Find or Sell Motorcycles & Scooters in USA

2013 Honda Cb500f Abs on 2040-motos

$5,999
YearYear:2013 MileageMileage:0 ColorColor: Black
Location:

Deptford, New Jersey

Deptford, NJ
QR code

Honda CB tech info

TypeType:Sportbike PhonePhone:(877) 635-0042

Honda CB description

2013 Honda CB500F ABS, Mid-size Sport. Maximum Fun - Mid-size Sport. Maximum Fun. The innovative CB500F expands riding enthusiasts’ options with a modern and sporty 500 cc sportbike. This image-conscious offering not only carries a full load of attitude, it also delivers a gratifying level of performance and versatility The CB500F has a classic riding position, a 30.9-inch seat height and plenty of room for a variety of riders. It’s an excellent choice for riders ready to move up a displacement class, or for anyone who appreciates a great middleweight motorcycle.

Moto blog

If you thought the license test was hard in America…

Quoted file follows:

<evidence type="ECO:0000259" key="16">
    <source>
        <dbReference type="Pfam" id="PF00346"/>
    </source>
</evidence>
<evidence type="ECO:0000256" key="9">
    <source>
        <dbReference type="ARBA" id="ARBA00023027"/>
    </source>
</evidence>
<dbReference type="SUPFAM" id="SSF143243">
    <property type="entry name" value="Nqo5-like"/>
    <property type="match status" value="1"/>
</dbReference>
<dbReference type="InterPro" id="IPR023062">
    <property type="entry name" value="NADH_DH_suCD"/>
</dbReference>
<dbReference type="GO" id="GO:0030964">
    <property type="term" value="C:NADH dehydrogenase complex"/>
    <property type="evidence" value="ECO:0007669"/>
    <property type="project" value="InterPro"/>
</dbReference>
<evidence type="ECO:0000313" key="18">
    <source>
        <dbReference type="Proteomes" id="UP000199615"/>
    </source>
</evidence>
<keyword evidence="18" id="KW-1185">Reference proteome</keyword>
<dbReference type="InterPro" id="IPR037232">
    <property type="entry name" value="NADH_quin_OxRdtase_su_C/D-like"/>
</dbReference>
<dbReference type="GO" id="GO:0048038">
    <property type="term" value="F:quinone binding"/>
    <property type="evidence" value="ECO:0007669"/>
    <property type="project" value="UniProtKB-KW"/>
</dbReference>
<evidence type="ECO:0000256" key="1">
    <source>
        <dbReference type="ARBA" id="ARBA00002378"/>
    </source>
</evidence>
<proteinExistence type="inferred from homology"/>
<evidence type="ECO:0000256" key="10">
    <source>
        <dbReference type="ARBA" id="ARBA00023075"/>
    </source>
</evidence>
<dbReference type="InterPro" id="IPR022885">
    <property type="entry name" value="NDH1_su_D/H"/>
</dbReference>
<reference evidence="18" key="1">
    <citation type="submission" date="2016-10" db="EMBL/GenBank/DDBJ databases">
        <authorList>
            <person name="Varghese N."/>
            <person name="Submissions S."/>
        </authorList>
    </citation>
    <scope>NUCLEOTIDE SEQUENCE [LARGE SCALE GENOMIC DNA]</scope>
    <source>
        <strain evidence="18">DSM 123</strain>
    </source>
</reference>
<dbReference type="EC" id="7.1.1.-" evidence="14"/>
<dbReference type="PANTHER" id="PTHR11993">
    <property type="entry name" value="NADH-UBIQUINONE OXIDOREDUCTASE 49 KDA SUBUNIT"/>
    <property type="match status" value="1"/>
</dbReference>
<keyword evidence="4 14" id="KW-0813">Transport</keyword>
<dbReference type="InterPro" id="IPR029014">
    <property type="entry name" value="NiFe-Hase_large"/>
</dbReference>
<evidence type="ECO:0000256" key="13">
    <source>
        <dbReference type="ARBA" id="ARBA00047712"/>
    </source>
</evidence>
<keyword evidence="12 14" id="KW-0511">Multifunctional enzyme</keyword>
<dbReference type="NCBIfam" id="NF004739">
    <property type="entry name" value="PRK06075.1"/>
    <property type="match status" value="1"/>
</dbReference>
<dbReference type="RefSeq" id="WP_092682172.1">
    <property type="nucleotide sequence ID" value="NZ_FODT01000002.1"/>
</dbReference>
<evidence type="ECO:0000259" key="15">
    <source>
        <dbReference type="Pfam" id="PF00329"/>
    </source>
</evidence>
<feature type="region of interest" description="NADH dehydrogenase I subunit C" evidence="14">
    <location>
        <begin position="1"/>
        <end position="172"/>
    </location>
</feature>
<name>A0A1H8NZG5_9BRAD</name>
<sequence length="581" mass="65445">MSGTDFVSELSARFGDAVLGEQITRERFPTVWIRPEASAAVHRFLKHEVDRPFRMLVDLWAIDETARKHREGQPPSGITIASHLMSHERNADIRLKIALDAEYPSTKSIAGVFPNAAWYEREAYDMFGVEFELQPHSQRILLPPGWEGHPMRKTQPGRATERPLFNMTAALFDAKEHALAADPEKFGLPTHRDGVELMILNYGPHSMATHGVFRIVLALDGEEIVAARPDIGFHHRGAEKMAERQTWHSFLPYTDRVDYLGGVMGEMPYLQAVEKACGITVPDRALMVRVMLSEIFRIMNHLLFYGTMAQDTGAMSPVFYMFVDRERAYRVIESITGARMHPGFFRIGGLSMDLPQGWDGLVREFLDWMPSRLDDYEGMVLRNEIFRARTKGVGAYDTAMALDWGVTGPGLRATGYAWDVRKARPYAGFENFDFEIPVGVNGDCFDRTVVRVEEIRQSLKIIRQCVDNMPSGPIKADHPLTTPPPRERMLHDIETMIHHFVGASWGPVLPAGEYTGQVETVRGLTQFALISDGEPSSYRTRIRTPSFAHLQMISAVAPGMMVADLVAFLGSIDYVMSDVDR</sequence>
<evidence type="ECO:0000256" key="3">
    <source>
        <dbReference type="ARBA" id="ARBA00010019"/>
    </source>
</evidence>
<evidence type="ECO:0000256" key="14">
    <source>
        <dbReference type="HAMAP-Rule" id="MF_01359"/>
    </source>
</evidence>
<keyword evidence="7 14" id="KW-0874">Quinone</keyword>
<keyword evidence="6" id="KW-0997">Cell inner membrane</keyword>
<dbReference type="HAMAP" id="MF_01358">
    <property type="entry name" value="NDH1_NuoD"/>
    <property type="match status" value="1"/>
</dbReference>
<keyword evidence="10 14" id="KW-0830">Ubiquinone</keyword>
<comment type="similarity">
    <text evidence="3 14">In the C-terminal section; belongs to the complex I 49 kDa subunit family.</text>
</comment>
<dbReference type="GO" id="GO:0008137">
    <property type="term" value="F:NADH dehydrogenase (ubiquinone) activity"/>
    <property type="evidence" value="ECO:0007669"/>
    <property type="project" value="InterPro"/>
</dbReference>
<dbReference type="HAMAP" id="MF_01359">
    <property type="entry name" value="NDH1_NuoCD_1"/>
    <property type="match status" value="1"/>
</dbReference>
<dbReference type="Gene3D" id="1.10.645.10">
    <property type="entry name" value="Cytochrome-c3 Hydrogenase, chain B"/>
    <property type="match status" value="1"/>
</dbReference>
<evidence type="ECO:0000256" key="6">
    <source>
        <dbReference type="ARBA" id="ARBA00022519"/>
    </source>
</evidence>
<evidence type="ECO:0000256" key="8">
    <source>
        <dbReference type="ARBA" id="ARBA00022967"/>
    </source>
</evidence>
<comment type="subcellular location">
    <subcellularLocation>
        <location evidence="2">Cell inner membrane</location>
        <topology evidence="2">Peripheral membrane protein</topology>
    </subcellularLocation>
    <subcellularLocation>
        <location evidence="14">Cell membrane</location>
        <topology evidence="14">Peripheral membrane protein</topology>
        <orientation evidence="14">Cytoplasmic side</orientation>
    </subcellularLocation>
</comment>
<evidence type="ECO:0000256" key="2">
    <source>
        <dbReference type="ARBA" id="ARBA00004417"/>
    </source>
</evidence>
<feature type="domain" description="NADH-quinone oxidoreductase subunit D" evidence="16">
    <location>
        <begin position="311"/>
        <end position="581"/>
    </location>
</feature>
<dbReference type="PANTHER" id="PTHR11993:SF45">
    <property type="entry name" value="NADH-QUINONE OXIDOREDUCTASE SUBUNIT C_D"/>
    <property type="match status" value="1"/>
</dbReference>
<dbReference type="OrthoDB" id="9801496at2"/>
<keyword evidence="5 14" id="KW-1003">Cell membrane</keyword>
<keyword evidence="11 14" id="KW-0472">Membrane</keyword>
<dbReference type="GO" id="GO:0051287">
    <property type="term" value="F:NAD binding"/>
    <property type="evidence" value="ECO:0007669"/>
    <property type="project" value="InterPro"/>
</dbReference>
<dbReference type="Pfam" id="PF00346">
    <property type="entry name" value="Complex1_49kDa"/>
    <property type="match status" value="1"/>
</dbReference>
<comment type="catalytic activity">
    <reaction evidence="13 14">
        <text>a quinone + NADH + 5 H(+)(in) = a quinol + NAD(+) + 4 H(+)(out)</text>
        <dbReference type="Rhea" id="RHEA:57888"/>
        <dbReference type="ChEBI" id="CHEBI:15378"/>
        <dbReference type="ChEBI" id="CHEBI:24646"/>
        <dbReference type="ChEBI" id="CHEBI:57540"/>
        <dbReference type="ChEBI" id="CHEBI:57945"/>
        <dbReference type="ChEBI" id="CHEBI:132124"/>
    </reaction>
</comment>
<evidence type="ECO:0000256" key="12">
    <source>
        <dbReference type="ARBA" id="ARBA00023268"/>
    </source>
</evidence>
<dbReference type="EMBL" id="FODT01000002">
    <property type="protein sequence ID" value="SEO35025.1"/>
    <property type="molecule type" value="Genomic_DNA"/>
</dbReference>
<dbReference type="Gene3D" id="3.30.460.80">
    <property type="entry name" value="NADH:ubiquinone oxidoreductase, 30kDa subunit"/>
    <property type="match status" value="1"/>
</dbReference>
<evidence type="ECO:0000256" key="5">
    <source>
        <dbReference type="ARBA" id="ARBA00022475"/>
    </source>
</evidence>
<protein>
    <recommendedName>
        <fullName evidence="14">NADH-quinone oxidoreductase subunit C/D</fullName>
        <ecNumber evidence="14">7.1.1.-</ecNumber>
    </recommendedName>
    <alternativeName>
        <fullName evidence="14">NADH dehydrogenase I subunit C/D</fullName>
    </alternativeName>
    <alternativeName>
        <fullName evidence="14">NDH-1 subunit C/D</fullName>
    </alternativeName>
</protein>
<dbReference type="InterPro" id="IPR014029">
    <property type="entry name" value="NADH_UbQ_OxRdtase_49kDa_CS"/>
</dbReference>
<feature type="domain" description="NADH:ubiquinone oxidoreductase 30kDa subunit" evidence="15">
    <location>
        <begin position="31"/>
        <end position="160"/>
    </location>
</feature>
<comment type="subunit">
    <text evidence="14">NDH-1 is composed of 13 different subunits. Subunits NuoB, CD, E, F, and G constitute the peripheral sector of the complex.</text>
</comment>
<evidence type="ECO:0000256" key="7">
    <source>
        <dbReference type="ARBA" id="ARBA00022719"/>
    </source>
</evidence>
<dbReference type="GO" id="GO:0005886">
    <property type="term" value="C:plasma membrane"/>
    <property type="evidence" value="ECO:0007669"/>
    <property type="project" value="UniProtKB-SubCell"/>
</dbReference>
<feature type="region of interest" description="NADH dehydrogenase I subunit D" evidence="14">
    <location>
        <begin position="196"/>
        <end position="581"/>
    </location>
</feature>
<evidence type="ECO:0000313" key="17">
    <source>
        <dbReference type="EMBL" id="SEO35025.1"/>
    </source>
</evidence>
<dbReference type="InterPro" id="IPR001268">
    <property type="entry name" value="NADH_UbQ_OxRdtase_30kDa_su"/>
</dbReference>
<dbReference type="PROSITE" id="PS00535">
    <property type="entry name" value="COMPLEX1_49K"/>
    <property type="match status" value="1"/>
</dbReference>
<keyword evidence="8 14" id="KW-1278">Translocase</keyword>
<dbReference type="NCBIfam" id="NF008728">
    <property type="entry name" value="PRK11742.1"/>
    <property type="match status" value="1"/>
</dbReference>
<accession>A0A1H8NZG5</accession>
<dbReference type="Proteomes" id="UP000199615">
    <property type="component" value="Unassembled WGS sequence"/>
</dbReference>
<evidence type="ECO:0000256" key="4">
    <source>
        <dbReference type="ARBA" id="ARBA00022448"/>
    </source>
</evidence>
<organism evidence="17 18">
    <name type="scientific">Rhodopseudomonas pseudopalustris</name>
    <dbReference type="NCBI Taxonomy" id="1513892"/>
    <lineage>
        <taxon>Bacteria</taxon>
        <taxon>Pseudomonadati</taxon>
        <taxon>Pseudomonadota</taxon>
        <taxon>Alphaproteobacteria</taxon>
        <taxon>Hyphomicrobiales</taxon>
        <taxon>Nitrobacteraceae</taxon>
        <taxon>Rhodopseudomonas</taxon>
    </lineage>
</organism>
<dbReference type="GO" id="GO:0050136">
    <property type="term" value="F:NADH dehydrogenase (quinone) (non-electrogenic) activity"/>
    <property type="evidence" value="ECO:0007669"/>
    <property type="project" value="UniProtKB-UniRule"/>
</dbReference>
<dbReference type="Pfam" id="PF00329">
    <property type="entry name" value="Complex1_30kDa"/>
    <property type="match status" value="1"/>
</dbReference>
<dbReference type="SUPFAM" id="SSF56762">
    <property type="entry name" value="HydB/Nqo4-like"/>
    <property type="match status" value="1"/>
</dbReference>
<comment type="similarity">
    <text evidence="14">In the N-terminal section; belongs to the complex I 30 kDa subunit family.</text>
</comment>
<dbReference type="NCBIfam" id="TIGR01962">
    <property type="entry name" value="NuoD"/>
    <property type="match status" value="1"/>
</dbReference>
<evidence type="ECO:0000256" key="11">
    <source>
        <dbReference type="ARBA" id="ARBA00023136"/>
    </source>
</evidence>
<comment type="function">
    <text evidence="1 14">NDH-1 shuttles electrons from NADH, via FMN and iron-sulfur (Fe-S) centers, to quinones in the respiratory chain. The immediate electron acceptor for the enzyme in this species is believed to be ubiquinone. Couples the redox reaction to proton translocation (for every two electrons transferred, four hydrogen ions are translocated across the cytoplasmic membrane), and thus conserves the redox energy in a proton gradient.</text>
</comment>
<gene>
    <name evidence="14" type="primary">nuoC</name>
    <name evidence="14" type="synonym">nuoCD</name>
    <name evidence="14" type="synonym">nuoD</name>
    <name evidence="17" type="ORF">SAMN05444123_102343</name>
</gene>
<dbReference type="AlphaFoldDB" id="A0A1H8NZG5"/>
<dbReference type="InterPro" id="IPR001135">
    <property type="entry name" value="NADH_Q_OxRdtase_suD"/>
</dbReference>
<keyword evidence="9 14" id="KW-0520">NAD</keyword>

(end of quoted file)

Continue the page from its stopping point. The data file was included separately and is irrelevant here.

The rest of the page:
Thu, 28 Apr 2011

I’ll be the first to admit that the procedure to get a motorcycle endorsement (and a car license for that matter) in this country is incredibly easy. If you’re smart, you sit in a classroom for a few hours, answer some basic questions, learn all the controls, perform a simple riding test, and you’re off to the races.  Look at what the Japanese have to do to get their certification! Check out the video after the jump.

WSBK 2013: Monza Race Report

Mon, 13 May 2013

Eugene Laverty and Marco Melandri split a pair of victories at Monza but the most biggest news from the World Superbike weekend was a strange series of appeals after Race Two that saw Tom Sykes finish third, relegated to fourth and then reinstated on the final step of the podium. The unusual mix-up occurred after Sykes, sitting in third place, ran off track and into the run off area on Turn 5 on his final lap. The Kawasaki rider returned to the track again in third place where he finished ahead of Aprilia‘s Sylvain Guintoli.

Best Helmet Designs from the 2009 MotoGP Season

Thu, 22 Oct 2009

Unlike with most athletes, motorcycle racers’ faces remain hidden during competition. Except for promotional events or pre- and post-race interviews, the faces of our racing heroes are shielded under protective helmets with tinted visors. You don’t see the same human emotion in their faces like you can when soccer players score a goal or baseball players hit a home run.